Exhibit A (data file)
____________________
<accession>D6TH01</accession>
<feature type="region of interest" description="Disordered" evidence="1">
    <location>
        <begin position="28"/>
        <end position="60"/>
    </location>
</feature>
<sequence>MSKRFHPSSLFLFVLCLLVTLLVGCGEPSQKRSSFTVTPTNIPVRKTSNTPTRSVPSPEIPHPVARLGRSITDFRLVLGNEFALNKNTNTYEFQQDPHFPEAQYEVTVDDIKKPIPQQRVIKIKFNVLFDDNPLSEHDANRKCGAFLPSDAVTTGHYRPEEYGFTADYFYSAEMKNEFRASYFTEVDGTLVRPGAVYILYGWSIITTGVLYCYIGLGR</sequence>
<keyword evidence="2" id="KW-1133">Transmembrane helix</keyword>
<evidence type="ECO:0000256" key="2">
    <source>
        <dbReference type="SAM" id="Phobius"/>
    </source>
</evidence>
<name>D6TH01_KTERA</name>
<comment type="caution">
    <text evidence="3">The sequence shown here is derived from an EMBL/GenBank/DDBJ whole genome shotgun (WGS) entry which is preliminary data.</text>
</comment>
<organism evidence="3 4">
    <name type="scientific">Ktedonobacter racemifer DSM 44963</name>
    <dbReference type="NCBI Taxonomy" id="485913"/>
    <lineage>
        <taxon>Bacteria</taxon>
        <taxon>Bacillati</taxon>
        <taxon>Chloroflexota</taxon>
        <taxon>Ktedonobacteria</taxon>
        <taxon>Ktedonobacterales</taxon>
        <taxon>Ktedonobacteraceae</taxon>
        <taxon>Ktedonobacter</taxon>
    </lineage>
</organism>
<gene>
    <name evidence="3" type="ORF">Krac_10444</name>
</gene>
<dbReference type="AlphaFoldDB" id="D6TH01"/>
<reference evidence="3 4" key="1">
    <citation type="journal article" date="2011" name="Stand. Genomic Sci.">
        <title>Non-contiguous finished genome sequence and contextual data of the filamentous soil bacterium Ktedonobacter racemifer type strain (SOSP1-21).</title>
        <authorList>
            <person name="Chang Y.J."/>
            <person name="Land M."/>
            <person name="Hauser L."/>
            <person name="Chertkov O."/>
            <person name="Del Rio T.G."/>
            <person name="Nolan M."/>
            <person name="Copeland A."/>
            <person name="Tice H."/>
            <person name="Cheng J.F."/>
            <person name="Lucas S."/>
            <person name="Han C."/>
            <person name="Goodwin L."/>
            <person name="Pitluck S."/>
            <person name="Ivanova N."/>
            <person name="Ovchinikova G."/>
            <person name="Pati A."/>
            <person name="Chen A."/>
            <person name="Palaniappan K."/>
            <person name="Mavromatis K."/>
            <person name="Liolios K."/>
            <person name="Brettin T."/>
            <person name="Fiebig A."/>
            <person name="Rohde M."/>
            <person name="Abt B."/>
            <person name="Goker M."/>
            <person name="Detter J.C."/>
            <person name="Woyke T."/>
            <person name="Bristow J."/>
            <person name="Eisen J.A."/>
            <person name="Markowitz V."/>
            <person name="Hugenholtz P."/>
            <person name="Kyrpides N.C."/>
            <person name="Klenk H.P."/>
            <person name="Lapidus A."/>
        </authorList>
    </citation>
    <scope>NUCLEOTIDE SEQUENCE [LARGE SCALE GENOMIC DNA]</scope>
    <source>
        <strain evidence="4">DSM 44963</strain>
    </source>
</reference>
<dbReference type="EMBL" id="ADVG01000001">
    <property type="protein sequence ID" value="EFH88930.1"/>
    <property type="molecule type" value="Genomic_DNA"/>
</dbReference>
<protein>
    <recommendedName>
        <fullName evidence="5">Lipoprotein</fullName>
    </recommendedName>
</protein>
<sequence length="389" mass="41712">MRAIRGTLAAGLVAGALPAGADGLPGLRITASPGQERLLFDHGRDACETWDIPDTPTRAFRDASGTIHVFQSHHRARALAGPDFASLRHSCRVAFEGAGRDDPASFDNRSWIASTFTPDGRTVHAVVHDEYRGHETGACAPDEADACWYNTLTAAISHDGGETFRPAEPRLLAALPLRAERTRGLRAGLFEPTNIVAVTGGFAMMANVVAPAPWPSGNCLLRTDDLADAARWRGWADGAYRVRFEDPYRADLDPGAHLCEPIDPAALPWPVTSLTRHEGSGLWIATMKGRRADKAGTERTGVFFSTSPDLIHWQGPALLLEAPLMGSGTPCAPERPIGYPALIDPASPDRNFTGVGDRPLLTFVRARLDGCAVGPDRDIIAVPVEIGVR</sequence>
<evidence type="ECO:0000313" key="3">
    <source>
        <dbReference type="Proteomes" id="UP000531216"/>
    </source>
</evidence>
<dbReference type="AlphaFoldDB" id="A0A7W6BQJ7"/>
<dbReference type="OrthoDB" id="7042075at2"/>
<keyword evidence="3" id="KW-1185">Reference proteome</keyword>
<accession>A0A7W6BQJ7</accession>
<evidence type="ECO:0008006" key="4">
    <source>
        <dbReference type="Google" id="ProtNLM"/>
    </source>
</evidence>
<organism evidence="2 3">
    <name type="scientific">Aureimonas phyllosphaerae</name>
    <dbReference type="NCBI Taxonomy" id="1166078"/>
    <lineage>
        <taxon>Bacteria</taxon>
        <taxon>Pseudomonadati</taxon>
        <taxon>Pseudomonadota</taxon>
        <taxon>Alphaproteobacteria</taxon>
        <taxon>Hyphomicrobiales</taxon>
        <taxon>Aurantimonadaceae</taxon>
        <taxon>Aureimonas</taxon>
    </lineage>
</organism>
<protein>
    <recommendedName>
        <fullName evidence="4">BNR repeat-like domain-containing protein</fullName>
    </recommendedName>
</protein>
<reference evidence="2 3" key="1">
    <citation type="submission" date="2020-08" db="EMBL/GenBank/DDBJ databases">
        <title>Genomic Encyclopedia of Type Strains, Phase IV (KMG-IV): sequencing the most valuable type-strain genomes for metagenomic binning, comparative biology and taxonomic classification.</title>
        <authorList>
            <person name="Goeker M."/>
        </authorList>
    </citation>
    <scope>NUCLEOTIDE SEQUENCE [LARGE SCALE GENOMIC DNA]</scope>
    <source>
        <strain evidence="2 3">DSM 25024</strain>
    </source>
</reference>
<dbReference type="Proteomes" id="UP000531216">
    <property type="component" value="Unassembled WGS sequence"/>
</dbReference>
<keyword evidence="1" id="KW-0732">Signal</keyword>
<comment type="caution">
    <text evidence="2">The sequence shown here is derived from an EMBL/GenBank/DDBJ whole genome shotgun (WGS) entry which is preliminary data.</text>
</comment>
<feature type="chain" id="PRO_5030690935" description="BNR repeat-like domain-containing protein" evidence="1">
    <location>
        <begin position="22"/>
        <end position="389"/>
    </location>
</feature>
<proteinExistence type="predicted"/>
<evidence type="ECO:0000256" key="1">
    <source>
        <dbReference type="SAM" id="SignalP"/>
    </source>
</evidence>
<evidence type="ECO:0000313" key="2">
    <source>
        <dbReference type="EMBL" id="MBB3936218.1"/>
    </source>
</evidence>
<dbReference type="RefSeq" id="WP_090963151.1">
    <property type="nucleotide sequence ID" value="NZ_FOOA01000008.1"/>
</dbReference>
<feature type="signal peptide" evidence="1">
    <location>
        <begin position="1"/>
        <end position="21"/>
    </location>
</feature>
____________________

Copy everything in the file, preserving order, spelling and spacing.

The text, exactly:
<accession>D6TH01</accession>
<feature type="region of interest" description="Disordered" evidence="1">
    <location>
        <begin position="28"/>
        <end position="60"/>
    </location>
</feature>
<sequence>MSKRFHPSSLFLFVLCLLVTLLVGCGEPSQKRSSFTVTPTNIPVRKTSNTPTRSVPSPEIPHPVARLGRSITDFRLVLGNEFALNKNTNTYEFQQDPHFPEAQYEVTVDDIKKPIPQQRVIKIKFNVLFDDNPLSEHDANRKCGAFLPSDAVTTGHYRPEEYGFTADYFYSAEMKNEFRASYFTEVDGTLVRPGAVYILYGWSIITTGVLYCYIGLGR</sequence>
<keyword evidence="2" id="KW-1133">Transmembrane helix</keyword>
<evidence type="ECO:0000256" key="2">
    <source>
        <dbReference type="SAM" id="Phobius"/>
    </source>
</evidence>
<name>D6TH01_KTERA</name>
<comment type="caution">
    <text evidence="3">The sequence shown here is derived from an EMBL/GenBank/DDBJ whole genome shotgun (WGS) entry which is preliminary data.</text>
</comment>
<organism evidence="3 4">
    <name type="scientific">Ktedonobacter racemifer DSM 44963</name>
    <dbReference type="NCBI Taxonomy" id="485913"/>
    <lineage>
        <taxon>Bacteria</taxon>
        <taxon>Bacillati</taxon>
        <taxon>Chloroflexota</taxon>
        <taxon>Ktedonobacteria</taxon>
        <taxon>Ktedonobacterales</taxon>
        <taxon>Ktedonobacteraceae</taxon>
        <taxon>Ktedonobacter</taxon>
    </lineage>
</organism>
<gene>
    <name evidence="3" type="ORF">Krac_10444</name>
</gene>
<dbReference type="AlphaFoldDB" id="D6TH01"/>
<reference evidence="3 4" key="1">
    <citation type="journal article" date="2011" name="Stand. Genomic Sci.">
        <title>Non-contiguous finished genome sequence and contextual data of the filamentous soil bacterium Ktedonobacter racemifer type strain (SOSP1-21).</title>
        <authorList>
            <person name="Chang Y.J."/>
            <person name="Land M."/>
            <person name="Hauser L."/>
            <person name="Chertkov O."/>
            <person name="Del Rio T.G."/>
            <person name="Nolan M."/>
            <person name="Copeland A."/>
            <person name="Tice H."/>
            <person name="Cheng J.F."/>
            <person name="Lucas S."/>
            <person name="Han C."/>
            <person name="Goodwin L."/>
            <person name="Pitluck S."/>
            <person name="Ivanova N."/>
            <person name="Ovchinikova G."/>
            <person name="Pati A."/>
            <person name="Chen A."/>
            <person name="Palaniappan K."/>
            <person name="Mavromatis K."/>
            <person name="Liolios K."/>
            <person name="Brettin T."/>
            <person name="Fiebig A."/>
            <person name="Rohde M."/>
            <person name="Abt B."/>
            <person name="Goker M."/>
            <person name="Detter J.C."/>
            <person name="Woyke T."/>
            <person name="Bristow J."/>
            <person name="Eisen J.A."/>
            <person name="Markowitz V."/>
            <person name="Hugenholtz P."/>
            <person name="Kyrpides N.C."/>
            <person name="Klenk H.P."/>
            <person name="Lapidus A."/>
        </authorList>
    </citation>
    <scope>NUCLEOTIDE SEQUENCE [LARGE SCALE GENOMIC DNA]</scope>
    <source>
        <strain evidence="4">DSM 44963</strain>
    </source>
</reference>
<dbReference type="EMBL" id="ADVG01000001">
    <property type="protein sequence ID" value="EFH88930.1"/>
    <property type="molecule type" value="Genomic_DNA"/>
</dbReference>
<protein>
    <recommendedName>
        <fullName evidence="5">Lipoprotein</fullName>
    </recommendedName>
</protein>
<sequence length="389" mass="41712">MRAIRGTLAAGLVAGALPAGADGLPGLRITASPGQERLLFDHGRDACETWDIPDTPTRAFRDASGTIHVFQSHHRARALAGPDFASLRHSCRVAFEGAGRDDPASFDNRSWIASTFTPDGRTVHAVVHDEYRGHETGACAPDEADACWYNTLTAAISHDGGETFRPAEPRLLAALPLRAERTRGLRAGLFEPTNIVAVTGGFAMMANVVAPAPWPSGNCLLRTDDLADAARWRGWADGAYRVRFEDPYRADLDPGAHLCEPIDPAALPWPVTSLTRHEGSGLWIATMKGRRADKAGTERTGVFFSTSPDLIHWQGPALLLEAPLMGSGTPCAPERPIGYPALIDPASPDRNFTGVGDRPLLTFVRARLDGCAVGPDRDIIAVPVEIGVR</sequence>
<evidence type="ECO:0000313" key="3">
    <source>
        <dbReference type="Proteomes" id="UP000531216"/>
    </source>
</evidence>
<dbReference type="AlphaFoldDB" id="A0A7W6BQJ7"/>
<dbReference type="OrthoDB" id="7042075at2"/>
<keyword evidence="3" id="KW-1185">Reference proteome</keyword>
<accession>A0A7W6BQJ7</accession>
<evidence type="ECO:0008006" key="4">
    <source>
        <dbReference type="Google" id="ProtNLM"/>
    </source>
</evidence>
<organism evidence="2 3">
    <name type="scientific">Aureimonas phyllosphaerae</name>
    <dbReference type="NCBI Taxonomy" id="1166078"/>
    <lineage>
        <taxon>Bacteria</taxon>
        <taxon>Pseudomonadati</taxon>
        <taxon>Pseudomonadota</taxon>
        <taxon>Alphaproteobacteria</taxon>
        <taxon>Hyphomicrobiales</taxon>
        <taxon>Aurantimonadaceae</taxon>
        <taxon>Aureimonas</taxon>
    </lineage>
</organism>
<protein>
    <recommendedName>
        <fullName evidence="4">BNR repeat-like domain-containing protein</fullName>
    </recommendedName>
</protein>
<reference evidence="2 3" key="1">
    <citation type="submission" date="2020-08" db="EMBL/GenBank/DDBJ databases">
        <title>Genomic Encyclopedia of Type Strains, Phase IV (KMG-IV): sequencing the most valuable type-strain genomes for metagenomic binning, comparative biology and taxonomic classification.</title>
        <authorList>
            <person name="Goeker M."/>
        </authorList>
    </citation>
    <scope>NUCLEOTIDE SEQUENCE [LARGE SCALE GENOMIC DNA]</scope>
    <source>
        <strain evidence="2 3">DSM 25024</strain>
    </source>
</reference>
<dbReference type="Proteomes" id="UP000531216">
    <property type="component" value="Unassembled WGS sequence"/>
</dbReference>
<keyword evidence="1" id="KW-0732">Signal</keyword>
<comment type="caution">
    <text evidence="2">The sequence shown here is derived from an EMBL/GenBank/DDBJ whole genome shotgun (WGS) entry which is preliminary data.</text>
</comment>
<feature type="chain" id="PRO_5030690935" description="BNR repeat-like domain-containing protein" evidence="1">
    <location>
        <begin position="22"/>
        <end position="389"/>
    </location>
</feature>
<proteinExistence type="predicted"/>
<evidence type="ECO:0000256" key="1">
    <source>
        <dbReference type="SAM" id="SignalP"/>
    </source>
</evidence>
<evidence type="ECO:0000313" key="2">
    <source>
        <dbReference type="EMBL" id="MBB3936218.1"/>
    </source>
</evidence>
<dbReference type="RefSeq" id="WP_090963151.1">
    <property type="nucleotide sequence ID" value="NZ_FOOA01000008.1"/>
</dbReference>
<feature type="signal peptide" evidence="1">
    <location>
        <begin position="1"/>
        <end position="21"/>
    </location>
</feature>